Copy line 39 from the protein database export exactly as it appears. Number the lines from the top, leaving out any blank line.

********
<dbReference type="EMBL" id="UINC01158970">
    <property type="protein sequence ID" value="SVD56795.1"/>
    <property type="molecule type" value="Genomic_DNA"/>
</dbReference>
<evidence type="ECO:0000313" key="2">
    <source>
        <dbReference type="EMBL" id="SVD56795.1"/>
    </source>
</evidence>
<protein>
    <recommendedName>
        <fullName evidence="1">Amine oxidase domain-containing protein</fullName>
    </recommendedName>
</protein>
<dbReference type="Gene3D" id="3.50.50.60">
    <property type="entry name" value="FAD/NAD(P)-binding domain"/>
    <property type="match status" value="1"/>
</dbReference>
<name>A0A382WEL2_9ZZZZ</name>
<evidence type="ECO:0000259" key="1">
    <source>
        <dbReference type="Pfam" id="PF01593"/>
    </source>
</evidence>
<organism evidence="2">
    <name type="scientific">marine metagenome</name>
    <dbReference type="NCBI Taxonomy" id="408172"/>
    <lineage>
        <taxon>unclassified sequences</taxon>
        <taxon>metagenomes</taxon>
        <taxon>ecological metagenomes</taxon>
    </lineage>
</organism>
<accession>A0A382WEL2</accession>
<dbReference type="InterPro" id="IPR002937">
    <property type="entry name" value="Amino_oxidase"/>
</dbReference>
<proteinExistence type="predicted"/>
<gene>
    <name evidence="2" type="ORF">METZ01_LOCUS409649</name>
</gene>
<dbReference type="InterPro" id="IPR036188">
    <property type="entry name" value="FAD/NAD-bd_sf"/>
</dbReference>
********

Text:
<gene>